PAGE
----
Derived from the all-conquering 426 Race Hemi which was so dominant in NASCAR racing that the series threatened to ban it outright unless it was homologated for street use, the Street Hemi was made available in any Coronet aside from the station wagon, regardless of layout or trim level.
Featuring a 4.25-inch bore and a 3.75-inch stroke with a solid-lifter valvetrain, the Hemi touted a 10.25:1 compression ratio, down from the race version’s 12.5:1.
A pair of Carter AFB carburetors were mounted atop a dual-plane, aluminum intake manifold. Spark from the dual-point distributor was delivered to the centrally located plugs in the hemispherical combustion chambers.
2.25-inch intake and 1.94-inch exhaust valves permitted larger ports requiring dual rocker shafts that employed forged-steel rocker arms. A 276-degree duration solid-lifter cam managed the valvetrain. A forged-steel crankshaft and rods were utilized, as were forged-aluminum pistons. Iron exhaust headers sent gasses to dual exhausts that featured a crossover pipe.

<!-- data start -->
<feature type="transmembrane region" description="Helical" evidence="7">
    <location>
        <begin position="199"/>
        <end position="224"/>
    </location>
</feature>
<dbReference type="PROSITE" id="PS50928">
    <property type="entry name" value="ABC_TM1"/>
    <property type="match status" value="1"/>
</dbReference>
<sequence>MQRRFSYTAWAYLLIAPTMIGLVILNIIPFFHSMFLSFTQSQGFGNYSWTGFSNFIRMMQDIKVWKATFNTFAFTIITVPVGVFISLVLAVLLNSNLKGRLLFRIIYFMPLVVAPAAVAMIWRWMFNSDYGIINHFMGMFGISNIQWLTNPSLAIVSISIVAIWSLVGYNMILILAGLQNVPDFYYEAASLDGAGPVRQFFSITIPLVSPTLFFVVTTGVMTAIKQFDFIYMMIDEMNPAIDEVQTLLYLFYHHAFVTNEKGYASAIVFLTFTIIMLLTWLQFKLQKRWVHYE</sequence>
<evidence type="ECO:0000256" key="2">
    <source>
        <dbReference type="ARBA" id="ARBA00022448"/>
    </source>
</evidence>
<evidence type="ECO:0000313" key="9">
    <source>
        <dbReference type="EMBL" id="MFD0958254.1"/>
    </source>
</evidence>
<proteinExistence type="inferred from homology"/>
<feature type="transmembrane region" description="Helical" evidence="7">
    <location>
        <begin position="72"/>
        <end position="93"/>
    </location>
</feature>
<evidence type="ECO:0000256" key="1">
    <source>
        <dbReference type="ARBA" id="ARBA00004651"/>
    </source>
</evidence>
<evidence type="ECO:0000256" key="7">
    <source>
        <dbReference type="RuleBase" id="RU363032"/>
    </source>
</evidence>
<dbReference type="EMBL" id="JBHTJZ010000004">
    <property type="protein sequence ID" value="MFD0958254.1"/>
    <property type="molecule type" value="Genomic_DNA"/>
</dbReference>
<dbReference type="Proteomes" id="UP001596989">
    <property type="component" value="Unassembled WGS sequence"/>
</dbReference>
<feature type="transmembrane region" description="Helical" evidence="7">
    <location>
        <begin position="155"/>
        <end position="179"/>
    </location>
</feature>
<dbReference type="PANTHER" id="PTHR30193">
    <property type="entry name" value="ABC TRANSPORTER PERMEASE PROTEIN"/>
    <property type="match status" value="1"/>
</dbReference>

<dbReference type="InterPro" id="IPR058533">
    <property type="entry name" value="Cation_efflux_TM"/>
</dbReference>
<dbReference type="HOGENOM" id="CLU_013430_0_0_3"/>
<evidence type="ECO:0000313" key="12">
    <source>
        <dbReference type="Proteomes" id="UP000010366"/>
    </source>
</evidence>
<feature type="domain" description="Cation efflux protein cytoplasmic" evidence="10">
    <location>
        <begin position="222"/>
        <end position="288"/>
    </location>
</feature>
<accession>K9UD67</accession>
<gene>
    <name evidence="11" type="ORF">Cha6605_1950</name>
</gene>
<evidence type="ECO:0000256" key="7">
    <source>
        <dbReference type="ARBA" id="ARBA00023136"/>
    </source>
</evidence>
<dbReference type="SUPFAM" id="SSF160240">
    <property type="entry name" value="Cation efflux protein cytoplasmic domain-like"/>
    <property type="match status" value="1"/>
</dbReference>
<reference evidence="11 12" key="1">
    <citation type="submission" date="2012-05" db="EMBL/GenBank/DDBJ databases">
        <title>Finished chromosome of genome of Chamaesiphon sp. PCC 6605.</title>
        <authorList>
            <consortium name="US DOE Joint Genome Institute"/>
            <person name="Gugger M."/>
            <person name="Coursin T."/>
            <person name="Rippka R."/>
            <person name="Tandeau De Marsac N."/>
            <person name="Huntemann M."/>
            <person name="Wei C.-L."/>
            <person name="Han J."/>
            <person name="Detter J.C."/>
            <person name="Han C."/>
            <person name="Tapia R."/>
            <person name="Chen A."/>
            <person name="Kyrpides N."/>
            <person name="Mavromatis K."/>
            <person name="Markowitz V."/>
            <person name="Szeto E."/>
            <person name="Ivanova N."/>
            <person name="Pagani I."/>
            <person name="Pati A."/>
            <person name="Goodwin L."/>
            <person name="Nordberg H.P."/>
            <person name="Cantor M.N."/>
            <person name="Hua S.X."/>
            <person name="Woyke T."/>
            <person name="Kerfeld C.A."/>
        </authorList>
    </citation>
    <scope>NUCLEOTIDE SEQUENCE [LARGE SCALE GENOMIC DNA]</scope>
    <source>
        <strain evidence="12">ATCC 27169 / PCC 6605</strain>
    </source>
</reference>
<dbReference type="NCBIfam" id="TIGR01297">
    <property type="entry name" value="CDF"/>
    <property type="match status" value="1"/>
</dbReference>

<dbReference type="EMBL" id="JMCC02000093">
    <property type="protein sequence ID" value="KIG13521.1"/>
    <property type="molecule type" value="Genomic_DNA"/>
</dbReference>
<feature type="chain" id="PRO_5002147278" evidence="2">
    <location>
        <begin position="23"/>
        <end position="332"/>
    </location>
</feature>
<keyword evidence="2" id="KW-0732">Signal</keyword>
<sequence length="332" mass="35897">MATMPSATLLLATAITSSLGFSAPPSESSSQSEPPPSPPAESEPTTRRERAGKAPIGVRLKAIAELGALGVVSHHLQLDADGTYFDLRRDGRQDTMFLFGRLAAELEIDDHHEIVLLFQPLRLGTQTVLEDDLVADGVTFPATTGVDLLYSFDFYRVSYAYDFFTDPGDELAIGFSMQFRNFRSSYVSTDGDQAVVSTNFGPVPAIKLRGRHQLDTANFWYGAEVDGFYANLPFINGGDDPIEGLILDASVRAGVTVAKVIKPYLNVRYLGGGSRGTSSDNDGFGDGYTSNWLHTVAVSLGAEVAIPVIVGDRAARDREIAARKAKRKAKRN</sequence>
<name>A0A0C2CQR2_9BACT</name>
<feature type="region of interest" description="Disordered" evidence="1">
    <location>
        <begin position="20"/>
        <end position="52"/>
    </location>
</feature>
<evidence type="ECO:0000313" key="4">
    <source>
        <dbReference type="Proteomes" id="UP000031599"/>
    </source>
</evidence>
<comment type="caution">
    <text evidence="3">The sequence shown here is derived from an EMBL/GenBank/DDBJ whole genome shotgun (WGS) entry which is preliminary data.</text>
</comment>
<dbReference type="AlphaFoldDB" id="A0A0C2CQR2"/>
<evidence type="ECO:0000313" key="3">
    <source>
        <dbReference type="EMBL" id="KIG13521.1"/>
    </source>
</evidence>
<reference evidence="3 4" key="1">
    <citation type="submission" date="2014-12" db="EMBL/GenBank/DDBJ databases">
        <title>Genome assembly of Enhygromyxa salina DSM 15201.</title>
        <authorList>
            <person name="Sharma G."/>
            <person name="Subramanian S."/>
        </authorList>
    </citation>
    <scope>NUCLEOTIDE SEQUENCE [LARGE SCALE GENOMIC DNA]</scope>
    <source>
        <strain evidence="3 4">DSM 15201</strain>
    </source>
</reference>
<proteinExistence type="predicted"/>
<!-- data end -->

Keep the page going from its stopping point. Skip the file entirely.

Output for the Hemi engine was factory underrated at 425 horsepower and 490 lb-ft of twist – a mammoth amount of go, especially for 1966. In actuality, most Hemis left the factory pushing close to 500 horses.
Transmissions set for Hemi duty were treated to internal strengthening, with the A833 four-speed also receiving a heavy-duty 11-inch clutch, and the TorqueFlite using a higher stall speed torque converter. Likewise, the driveshaft was a beefed-up unit, chosen for “minimum runout and close balance.”
Automatic Hemi cars came equipped with an 8.75-inch rear end housing 3.23:1 gears with a Sure-Grip LSD optional. Four-speed cars came with the massive 9.75-inch Dana 60 with 3.54:1 gears and the Sure Grip standard. Optional ratios were available from Dodge dealers.